Deutsche Tageszeitung - MPs jockey for UK leadership race, defence secretary won't stand

MPs jockey for UK leadership race, defence secretary won't stand

MPs jockey for UK leadership race, defence secretary won't stand
MPs jockey for UK leadership race, defence secretary won't stand / Foto: © AFP

Britain's defence secretary, one of the favourites in polls to replace Prime Minister Boris Johnson, announced on Saturday that he would not throw his hat into the already acrimonious leadership race.

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The likely months-long campaign, potentially pitting more than a dozen Tory lawmakers and multiple factions of the ruling party against each another, is set to be formalised Monday when a committee of backbenchers will meet to agree the timetable and rules.

Four contenders have so far declared they are standing. The early frontrunner is former finance minister Rishi Sunak, who helped kickstart the cabinet revolt that led to Johnson's forced resignation on Thursday.

Sunak resigned late Tuesday, triggering dozens of more junior colleagues to follow suit and forcing his ex-boss to then quit as Tory leader 36 hours later.

But Johnson, whose three-year premiership has been defined by scandal, the country's departure from the European Union and Covid, said he would stay on until his successor is selected.

A summer of rancorous campaigning now looms. Party members will eventually choose their new leader -- from a two-person shortlist whittled down in multiple rounds of MPs' voting -- before the Conservatives' annual conference in early October.

Taxation is set to be a key feature of the race, alongside candidates' Brexit credentials, as Britain faces the toxic combination of high inflation and rampant cost-of-living increases alongside stagnant growth and relatively high tax rates.

Alongside Sunak, attorney general and arch-Brexiteer Suella Braverman, the relatively unknown former equalities minister Kemi Badenoch and backbench Tory MP Tom Tugendhat have announced their candidacies.

- 'Not easy' -

Foreign Secretary Liz Truss and new finance minister Nadhim Zahawi -- who replaced Sunak in the treasury on Wednesday -- are expected to join the crowded field which could feature as many as 15 contenders.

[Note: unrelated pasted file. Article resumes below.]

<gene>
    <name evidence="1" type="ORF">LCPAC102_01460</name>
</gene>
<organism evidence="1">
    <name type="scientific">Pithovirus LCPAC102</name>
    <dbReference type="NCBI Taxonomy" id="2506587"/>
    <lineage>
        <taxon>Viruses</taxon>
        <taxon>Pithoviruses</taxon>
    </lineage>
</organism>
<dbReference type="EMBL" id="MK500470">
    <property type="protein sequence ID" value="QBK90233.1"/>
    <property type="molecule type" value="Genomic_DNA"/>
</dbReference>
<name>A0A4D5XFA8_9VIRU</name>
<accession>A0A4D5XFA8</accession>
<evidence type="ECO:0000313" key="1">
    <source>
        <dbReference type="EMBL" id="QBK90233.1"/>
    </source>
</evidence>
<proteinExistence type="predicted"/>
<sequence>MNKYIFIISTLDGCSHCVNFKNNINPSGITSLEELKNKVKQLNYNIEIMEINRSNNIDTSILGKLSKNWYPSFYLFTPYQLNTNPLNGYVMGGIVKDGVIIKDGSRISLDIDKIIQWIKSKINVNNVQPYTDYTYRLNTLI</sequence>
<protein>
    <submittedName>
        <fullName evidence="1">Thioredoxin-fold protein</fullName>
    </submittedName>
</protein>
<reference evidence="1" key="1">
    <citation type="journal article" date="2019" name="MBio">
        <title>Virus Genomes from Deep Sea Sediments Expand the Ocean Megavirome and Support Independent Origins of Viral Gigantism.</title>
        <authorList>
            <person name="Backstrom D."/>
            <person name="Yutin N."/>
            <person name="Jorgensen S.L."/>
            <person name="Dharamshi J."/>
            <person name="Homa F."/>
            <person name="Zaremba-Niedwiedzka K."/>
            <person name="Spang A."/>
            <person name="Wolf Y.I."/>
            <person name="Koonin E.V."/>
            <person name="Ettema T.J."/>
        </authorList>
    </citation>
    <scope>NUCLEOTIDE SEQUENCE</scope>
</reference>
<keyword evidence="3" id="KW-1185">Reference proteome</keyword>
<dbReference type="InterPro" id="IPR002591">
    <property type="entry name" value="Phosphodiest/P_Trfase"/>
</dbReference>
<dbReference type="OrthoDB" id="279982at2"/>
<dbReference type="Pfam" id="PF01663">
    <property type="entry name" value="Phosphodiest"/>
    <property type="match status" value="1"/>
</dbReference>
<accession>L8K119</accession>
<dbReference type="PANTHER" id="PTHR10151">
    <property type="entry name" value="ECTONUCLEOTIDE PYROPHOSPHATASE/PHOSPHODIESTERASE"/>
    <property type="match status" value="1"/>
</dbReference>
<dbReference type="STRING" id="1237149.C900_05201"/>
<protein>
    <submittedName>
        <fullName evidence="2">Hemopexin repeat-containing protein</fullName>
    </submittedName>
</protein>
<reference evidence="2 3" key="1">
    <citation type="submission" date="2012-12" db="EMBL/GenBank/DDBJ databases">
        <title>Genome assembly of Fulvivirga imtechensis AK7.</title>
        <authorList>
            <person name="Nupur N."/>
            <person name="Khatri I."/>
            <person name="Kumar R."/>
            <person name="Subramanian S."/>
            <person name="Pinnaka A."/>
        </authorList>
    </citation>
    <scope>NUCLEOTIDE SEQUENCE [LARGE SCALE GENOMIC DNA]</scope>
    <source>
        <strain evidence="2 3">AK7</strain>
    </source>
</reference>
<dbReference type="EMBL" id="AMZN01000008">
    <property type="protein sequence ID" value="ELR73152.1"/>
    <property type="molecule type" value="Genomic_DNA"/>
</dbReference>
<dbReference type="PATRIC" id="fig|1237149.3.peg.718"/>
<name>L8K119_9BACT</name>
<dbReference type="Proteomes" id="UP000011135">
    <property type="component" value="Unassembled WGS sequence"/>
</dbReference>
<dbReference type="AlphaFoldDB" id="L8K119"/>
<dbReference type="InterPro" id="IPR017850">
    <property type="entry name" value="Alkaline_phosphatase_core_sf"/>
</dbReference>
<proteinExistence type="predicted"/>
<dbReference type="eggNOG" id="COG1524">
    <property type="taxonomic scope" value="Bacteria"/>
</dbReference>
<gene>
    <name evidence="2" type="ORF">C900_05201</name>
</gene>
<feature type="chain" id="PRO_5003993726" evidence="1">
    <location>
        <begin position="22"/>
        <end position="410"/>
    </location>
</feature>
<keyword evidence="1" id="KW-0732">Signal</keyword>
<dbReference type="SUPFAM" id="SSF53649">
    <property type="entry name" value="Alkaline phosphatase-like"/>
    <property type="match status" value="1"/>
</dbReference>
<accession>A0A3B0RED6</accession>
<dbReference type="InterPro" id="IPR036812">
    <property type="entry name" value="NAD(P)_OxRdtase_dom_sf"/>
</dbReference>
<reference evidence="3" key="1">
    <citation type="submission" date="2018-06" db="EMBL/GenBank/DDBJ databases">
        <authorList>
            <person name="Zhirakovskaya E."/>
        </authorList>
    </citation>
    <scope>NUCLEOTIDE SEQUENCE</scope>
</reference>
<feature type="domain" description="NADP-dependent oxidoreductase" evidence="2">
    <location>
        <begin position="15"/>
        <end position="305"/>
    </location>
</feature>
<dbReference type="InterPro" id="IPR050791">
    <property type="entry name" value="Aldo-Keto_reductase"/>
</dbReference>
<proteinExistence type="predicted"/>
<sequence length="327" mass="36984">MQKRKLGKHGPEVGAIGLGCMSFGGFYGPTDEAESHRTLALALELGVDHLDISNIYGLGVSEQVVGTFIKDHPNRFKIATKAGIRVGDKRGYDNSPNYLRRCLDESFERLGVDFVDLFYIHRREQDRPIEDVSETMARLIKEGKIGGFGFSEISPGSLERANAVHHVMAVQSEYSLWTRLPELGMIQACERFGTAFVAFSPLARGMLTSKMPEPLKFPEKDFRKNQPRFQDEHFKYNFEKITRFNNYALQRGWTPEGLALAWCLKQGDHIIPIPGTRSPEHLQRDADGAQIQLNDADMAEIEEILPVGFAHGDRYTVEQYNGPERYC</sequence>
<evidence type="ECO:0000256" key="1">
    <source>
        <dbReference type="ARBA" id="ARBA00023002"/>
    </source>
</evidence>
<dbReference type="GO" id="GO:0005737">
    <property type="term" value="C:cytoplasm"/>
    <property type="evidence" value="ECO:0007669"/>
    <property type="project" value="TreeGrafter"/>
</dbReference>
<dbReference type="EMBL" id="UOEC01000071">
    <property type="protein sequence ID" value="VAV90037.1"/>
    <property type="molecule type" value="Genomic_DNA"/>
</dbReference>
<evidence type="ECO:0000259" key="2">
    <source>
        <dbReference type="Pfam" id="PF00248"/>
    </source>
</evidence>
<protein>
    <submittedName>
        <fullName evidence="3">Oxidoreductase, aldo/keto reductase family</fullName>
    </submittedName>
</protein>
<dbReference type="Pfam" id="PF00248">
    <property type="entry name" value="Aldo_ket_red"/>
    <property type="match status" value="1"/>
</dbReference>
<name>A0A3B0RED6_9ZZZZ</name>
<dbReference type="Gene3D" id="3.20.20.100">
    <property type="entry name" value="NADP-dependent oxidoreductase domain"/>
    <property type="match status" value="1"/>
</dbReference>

Former foreign secretary Jeremy Hunt, who was runner-up to Boris Johnson in 2019, is also "virtually certain" to run again, allies told UK media.

However, Wallace who has impressed as defence chief and been among the frontrunners in several recent polls, said he would not stand after discussing a bid with colleagues and family.

"It has not been an easy choice to make, but my focus is on my current job and keeping this great country safe," he added on Twitter.

Sunak, narrowly ahead of Truss atop the latest poll of party members, drew immediate support from several senior MPs after declaring he was standing in a slick video on social media late Friday.

He was also swiftly attacked by Johnson loyalists in a sign of the acrimony that could blight the contest.

Brexit opportunities minister Jacob Rees-Mogg denounced him as a "high tax" finance minister who had failed to curb inflation, amid reports of a coordinated push to derail his bid for the top job.

- 'Huge anger' -

The Financial Times said Saturday there was "huge anger" within the outgoing prime minister's team at Sunak over his resignation, with a senior official calling him "a treacherous bastard".

Following the nearly 60 resignations that triggered his decision to quit, Johnson assembled a new team to govern in the interim, announcing a flurry of junior appointments late Friday.

At a first meeting of his hastily convened top ministers, the 58-year-old conceded Thursday that "major fiscal decisions should be left for the next prime minister", Downing Street said.

The coming contest will see the various Conservative contenders face several rounds of votes among all 358 Tory MPs, with the lowest ranked eliminated each time.

The last two standing are then put to a ballot of party members.

The Conservatives have declined to say how many eligible members they have but note it will be more than the 160,000 who voted at the last leadership contest in 2019.

As the list of candidates grows, some senior lawmakers have warned that the field will need to narrow quickly.

Geoffrey Clifton-Brown, treasurer of the 1922 Committee which manages the contest, predicted to Times Radio that the final two-person shortlist to put to members could be decided within weeks, before parliament's summer recess starting after July 21.